Sometimes it seems like our country, our counties, and our communities are so polarized we can't even agree on what time it is. We're like a broken clock that isn't right twice a day. It's a sad state of affairs when fellow citizens can't help but turn everything, every moment, and every bit of minutia into a pitched life-or-death battle for the very soul of our country.
Last weekend we removed from New Times' website all comments on our story "Deceased shooter who killed SLO police officer had mental health crisis, his mother said" (May 13, 2021) because the comment section turned into a poo-flinging contest between conservatives—one in particular—who see anyone not aligned with their thinking as "alt.left/BLM radicals/antifa anarchists"; and progressives who believe "oppressive gang-stalking sharks-cops" are waging an "undeclared, silent, bloody war on citizens."
Can't you both be wrong?
What happened was a tragedy, perhaps a preventable one where both SLOPD Detective Luca Benedetti and alleged burglar Edward Zamora Giron would still be alive if the situation had been handled differently. Instead, we have two dead over some stolen property and a battle between those who can't see that Detective Benedetti didn't deserve to die and those who can't see that Mr. Giron did deserve help and compassion.
The comment section of the story was hijacked by those who wanted to air their lengthy, and often libelous and mendacious, grievances against the left; and those who wanted to use it to vilify all law enforcement and conservatives and paint them with the same brush as power-mad racists and fascists.
What we should be discussing is how to prevent such a tragedy in the future, but when Giron is nothing but "pure evil" and Benedetti and those who ordered him to Giron's apartment are unquestionable "heroes," we get nowhere. If we could power our communities with our distrust, misunderstanding, and animus for one another, we could leave the lights on 24/7 and have juice to spare.
It's not just in SLO Town. Law enforcement supporters are having a meltdown over the removal of a "Blue Lives Matter" flag from outside of the Paso Robles Police Department after a neighboring county's sheriff's association complained online ("Kings County weighs in on Paso police's removal of a 'Blue Lives Matter' flag," New Times News Wire, May 10, 2021).
"The constant caving to the 'woke' cancel culture sweeping across America is promoting lawlessness and fueling negativity toward our beloved law enforcement," the Kings County post read. "The Kings County Deputy Sheriff's Association sends their support and admiration to the brave men and women at the Paso Robles Police Department. Now more than ever before we need our leaders to stand tall and support those of us who risk our lives."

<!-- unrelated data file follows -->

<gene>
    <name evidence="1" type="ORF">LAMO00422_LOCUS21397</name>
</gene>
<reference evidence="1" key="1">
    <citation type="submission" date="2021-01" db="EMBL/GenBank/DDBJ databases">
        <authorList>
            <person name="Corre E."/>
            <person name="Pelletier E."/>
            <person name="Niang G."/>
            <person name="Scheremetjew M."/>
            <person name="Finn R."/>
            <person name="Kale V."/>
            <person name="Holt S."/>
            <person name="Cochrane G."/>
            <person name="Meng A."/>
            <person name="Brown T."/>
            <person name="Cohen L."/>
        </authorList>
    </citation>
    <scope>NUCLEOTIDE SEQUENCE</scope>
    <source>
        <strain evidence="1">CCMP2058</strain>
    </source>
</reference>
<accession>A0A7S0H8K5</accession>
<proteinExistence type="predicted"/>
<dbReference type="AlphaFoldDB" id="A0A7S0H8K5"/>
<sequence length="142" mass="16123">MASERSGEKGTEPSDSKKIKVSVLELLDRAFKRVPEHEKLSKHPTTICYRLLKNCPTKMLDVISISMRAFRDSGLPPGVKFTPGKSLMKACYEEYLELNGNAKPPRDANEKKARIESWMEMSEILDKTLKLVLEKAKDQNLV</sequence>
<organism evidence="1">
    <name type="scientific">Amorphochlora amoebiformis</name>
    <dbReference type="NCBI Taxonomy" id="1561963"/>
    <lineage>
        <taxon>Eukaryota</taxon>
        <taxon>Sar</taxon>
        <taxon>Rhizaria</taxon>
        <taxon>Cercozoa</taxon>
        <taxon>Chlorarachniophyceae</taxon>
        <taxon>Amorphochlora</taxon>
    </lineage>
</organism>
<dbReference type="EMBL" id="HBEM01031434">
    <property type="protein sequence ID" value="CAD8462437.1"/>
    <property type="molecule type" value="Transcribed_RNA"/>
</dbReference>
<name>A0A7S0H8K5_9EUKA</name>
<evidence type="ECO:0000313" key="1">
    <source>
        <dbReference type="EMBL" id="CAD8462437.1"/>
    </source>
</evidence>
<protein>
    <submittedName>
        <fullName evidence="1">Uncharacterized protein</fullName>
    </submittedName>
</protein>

Paso Robles Police Chief Ty Lewis removed the flag because he knew that for many it's a controversial emblem.
"I am aware that the symbolism of thin blue line flags is viewed differently by many," Lewis said in a Facebook post. "Some view it as a symbol of law enforcement support, while others view it as a racist and divisive symbol. I leave it to each community member to research this controversial topic and form their own opinions. With that said, in an attempt to avoid any controversy and preserve public trust, I ordered the flag be removed from the light pole."
Naturally, like biting flies to political honey, the knives—and lies—came out, with some Facebook users posting that the flag was stolen when it wasn't. A relentless ultra-conservative poster—do you have a job, dude?—condemned Lewis and his decision to remove the flag, claiming actions such as his "fueled criminality and mob defiance all across the USA" and "lost [Lewis] the support of his rank-and-file officers as a result of this woke stunt."
The other side noted it was "despicable how local white supremacist troublemakers are wanting to divide our community by bad-mouthing some of our greatest leaders and public servants."
Hey everybody, you can support the police and not be a white supremacist. You can realize that communities of color and their allies find the flag divisive, just like some people believe the Confederate battle flag is about heritage and others see it as a symbol of racism. You can still be proud of your Southern heritage and be cognizant enough to know not to fly the Confederate flag because for many it's a symbol of hatred. You can be aware that law enforcement historically targets communities of color but realize not every police officer is an unrepentant racist. It's called being an empathetic grownup.
We need to stop being so myopic. Your political opponent doesn't have to be your blood-feud enemy. He or she is your neighbor, your fellow American. Are we all so infantile and bitter that we have to pick a fight over everything? Are we incapable of stepping back from our immediate knee-jerk emotional reaction to see a situation from another's perspective? Because if we are so intransigent and truculent, so incapable of listening to our opponents' views and considering them dispassionately, we are literally doomed.
Here's your weekly challenge, whether on the left or right: When next you're triggered, breathe. Δ
The Shredder promises to work on itself to be more broadminded. Send encouragement and suggestions to email@example.com.